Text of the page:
Thank you for your question and also for providing an image. This was discussed with the members of the UEB Literary Committee and we have agreed that yes, you may use the lower sign in in the sequence in.);
UEB 10.5.4 explains the lower sign rule as it pertains to "enough" and "in" and states: Use the lower wordsigns for "enough" and "in" with any number of lower punctuation signs provided the sequence includes a sign with upper dots.
The abbreviation for inches is shown in your example as "in" followed by a period, which has only lower dots but is followed by a closing parenthesis which contains an upper dot. A semicolon that contains only lower dots ends the sequence. Although "in" would be a lower groupsign in the whole word "inches" it would be governed the same by the lower sign rule as a lower wordsign or lower groupsign.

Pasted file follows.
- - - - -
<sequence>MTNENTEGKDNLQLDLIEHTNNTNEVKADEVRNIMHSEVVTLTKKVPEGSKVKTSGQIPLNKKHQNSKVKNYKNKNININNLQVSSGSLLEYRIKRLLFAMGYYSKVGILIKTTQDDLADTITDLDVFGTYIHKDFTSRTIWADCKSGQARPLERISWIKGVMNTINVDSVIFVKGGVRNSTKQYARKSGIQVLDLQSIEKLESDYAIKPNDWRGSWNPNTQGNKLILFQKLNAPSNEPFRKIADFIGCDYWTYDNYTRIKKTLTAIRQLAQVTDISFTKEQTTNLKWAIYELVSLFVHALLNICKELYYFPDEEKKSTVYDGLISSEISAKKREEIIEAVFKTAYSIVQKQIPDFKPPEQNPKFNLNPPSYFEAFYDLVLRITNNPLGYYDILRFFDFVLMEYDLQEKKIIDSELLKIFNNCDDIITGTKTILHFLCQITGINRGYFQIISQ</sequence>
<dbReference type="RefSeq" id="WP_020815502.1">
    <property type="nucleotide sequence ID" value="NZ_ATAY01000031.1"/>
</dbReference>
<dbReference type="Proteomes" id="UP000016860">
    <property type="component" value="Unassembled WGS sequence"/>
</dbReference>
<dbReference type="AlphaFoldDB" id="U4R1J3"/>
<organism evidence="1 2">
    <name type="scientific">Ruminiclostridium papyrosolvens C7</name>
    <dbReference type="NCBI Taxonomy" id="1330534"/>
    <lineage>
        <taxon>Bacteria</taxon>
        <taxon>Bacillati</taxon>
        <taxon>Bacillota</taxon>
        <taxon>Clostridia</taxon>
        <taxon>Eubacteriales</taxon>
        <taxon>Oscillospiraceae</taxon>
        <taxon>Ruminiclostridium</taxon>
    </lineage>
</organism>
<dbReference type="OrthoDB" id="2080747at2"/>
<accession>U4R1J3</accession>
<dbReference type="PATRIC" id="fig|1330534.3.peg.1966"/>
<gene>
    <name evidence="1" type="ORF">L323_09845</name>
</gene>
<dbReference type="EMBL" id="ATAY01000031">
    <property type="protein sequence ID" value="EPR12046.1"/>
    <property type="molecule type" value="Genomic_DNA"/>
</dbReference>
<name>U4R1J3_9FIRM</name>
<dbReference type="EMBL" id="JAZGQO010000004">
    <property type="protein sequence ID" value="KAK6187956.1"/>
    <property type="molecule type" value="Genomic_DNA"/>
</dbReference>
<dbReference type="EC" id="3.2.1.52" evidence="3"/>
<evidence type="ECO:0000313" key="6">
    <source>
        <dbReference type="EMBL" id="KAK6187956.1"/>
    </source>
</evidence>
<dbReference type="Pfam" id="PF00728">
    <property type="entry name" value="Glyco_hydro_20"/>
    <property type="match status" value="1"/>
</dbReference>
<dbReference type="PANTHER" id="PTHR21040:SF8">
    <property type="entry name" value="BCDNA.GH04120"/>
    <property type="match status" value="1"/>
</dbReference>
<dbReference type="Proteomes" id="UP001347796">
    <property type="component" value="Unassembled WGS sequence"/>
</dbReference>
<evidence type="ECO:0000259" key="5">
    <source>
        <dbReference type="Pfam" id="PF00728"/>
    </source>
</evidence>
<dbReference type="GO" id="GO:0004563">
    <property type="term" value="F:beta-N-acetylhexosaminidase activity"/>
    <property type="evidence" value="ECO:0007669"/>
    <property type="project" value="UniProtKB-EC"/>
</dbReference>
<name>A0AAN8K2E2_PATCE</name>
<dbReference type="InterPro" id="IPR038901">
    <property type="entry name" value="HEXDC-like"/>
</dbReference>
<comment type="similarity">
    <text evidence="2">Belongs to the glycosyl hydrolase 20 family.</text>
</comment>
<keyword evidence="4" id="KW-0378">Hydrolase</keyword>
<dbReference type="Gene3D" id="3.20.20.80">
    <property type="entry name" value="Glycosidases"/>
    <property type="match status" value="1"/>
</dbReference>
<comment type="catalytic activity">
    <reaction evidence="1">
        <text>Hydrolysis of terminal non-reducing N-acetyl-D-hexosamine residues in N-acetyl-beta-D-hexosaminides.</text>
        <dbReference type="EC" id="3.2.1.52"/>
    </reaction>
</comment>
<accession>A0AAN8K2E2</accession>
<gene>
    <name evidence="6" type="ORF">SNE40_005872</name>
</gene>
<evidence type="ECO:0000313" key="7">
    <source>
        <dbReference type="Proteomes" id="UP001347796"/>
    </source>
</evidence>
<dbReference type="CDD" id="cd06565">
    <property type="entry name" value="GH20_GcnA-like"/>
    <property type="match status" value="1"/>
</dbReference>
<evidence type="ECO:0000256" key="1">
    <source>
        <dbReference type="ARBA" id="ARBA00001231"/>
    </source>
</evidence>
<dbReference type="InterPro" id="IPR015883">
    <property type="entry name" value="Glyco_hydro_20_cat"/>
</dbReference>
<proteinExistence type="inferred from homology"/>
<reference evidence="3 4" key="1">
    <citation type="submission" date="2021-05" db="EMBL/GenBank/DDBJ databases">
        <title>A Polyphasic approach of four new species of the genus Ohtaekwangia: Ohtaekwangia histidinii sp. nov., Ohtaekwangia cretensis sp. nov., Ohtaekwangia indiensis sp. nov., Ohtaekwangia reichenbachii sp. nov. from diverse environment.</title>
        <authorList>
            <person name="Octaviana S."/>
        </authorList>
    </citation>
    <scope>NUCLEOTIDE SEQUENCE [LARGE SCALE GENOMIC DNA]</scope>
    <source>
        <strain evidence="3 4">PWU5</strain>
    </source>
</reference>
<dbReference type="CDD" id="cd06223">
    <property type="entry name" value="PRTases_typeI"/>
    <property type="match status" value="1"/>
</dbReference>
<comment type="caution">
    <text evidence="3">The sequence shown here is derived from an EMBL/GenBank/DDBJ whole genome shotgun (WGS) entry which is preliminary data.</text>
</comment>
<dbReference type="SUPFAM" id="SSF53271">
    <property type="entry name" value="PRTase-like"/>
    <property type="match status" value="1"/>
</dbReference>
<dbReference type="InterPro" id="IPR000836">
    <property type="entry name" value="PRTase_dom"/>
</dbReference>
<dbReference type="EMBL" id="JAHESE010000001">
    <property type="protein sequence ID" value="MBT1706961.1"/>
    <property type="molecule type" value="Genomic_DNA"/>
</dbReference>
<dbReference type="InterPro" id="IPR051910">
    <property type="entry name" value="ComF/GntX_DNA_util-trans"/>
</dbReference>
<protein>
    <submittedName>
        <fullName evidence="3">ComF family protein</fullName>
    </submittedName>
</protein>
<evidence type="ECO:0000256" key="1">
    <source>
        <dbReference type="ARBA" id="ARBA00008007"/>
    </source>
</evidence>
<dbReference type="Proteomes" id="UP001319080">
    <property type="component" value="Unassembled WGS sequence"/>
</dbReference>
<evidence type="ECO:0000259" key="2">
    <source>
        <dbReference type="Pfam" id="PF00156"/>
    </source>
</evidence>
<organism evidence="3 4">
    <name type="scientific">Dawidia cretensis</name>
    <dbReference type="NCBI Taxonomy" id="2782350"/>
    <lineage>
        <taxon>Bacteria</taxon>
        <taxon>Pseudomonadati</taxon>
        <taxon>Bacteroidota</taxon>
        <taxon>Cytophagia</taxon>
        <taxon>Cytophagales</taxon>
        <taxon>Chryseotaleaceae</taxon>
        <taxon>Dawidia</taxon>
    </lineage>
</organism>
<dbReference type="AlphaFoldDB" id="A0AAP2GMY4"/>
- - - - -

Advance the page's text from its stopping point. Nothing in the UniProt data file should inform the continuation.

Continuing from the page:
In your example, the lower sign "in" (dots 35) may be used since it is in contact with the upper dot contained in the closing parenthesis.
If not for the parentheses, you would not be able to use the lower sign because the sequence would contain only lower dots.